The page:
6. says: sergio

    Hola A,

    Mi nombre es Sergio (soy arg), vivo en Vancouver y en Marzo vamos con mi pareja a Cuzco/M.Picchu. Vamos a seguir tus interesantes consejos y los esperamos por la west coast con empanadas caseras. 🙂

    Muy lindo travel blog!


  7. Altitude sickness definitely isn’t fun! It’s happened to me before and I remember it hit me all at once. These were helpful tips for any traveler going to Cuzco in the near future. I didn’t realize how high up this ancient city was in the Andes! I’ll be sure to come back to this article if I ever make a trip to this great country.

  8. says: James Johnson

    Coca Leaves were the only remedy for me that worked when I was in Cusco. But, apparently chewing the leaves themselves is more effective than drinking the tea (well, as long as you can stomach it).

    I’d recommend adding an extra day or two onto your stay to become acclimated to it. My first two were a complete write off.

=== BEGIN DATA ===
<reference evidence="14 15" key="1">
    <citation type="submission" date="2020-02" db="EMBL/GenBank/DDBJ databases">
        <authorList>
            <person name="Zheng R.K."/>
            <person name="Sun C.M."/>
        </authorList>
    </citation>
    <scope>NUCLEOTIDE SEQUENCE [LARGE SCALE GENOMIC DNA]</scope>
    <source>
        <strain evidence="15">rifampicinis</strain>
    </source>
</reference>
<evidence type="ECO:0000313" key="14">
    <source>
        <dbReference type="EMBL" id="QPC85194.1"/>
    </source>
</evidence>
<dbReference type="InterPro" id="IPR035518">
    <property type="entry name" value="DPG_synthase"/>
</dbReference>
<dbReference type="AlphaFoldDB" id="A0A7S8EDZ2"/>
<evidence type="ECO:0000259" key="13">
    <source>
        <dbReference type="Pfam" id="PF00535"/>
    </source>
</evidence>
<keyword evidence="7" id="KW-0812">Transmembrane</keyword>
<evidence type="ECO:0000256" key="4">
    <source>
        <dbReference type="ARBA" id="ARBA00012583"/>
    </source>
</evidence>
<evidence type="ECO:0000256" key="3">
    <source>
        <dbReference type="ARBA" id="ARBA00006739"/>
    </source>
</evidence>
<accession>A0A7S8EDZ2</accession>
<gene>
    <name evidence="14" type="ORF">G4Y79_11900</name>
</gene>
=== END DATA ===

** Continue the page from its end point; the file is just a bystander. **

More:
I heard about some tablets you can pick up from a Pharmacy that were effective, but from what I was told you need to take them at least a week before you go.

  9. says: Manuel

    Hi there,

    I live in Cusco, Peru and found this post very interesting with useful tips to avoid altitude sickness in Peru.
    Indeed, Cusco is located at 3400 meters (11150 ft.) above sea level, so those who come from Lima directly by plane might suffer a slight dizziness or a headache upon arrival. That’s why is important to have the first day for resting and getting used to the altitude (eat light, drink lot of water, avoid alcohol, etc.) Some travelers make the mistake of booking tours on their first day of arrival and have breathing issues afterward, my sincere recommendation is to take it easy the first day and “attack” the following.
    I have then decided to write some complementary information that might be helpful for those interested in the topic: